One thing you may have taken into account (though I probably missed) is that most filesystems, even network ones, tend to cache file attributes. The very first test that runs tends to get poor results. Even if the cache is warmed up, the caching behavior also changes as soon as you test on a large enough population of files. The cache in this case can turn into a kind of FIFO buffer, though you will still see caching effects (esp with sorts).
One way to help mitigate this is to test on a network filesystem with attribute caching disabled (e.g. many NFSs use the -noac option on the mount). You will probably still see server side caching effects, though I imagine the network delays will tend to dominate.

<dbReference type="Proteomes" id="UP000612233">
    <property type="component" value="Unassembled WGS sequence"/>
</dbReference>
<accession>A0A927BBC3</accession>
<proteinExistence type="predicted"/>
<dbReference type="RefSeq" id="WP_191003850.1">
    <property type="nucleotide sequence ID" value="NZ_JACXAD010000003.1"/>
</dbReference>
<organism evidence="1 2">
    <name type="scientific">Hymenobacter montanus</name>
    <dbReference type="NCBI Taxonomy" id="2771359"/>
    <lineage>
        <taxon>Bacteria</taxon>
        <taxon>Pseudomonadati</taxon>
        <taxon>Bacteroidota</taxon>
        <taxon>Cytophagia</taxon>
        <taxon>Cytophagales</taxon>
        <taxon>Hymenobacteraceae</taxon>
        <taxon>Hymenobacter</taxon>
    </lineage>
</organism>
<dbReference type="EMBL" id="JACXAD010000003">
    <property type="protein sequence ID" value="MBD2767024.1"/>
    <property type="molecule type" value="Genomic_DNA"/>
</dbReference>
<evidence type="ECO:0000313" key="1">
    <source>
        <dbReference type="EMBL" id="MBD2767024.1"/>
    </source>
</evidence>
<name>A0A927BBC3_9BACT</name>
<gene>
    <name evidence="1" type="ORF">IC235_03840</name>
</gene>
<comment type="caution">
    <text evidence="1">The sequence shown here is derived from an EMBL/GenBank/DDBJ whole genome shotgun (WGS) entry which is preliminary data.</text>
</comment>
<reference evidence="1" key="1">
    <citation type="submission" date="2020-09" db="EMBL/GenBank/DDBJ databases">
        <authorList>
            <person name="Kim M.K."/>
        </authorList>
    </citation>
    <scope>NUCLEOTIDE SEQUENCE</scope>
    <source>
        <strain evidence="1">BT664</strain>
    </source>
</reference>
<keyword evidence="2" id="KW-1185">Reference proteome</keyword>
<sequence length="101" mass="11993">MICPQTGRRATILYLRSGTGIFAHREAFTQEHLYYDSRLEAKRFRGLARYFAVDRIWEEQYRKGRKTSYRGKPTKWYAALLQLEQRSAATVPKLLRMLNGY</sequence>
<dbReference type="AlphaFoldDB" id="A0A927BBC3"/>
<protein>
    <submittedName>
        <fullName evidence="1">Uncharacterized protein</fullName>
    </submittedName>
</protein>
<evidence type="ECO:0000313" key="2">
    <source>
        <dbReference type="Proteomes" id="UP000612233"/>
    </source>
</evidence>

Another way to handle this might be to put the results for file attributes into a hash before the actual benchmark timing, and then introduce a constant delay during each lookup. (You could time how long it took to fill the initial hash and then use that to compute the delay, but then again this too can be affected by a warm cache...)
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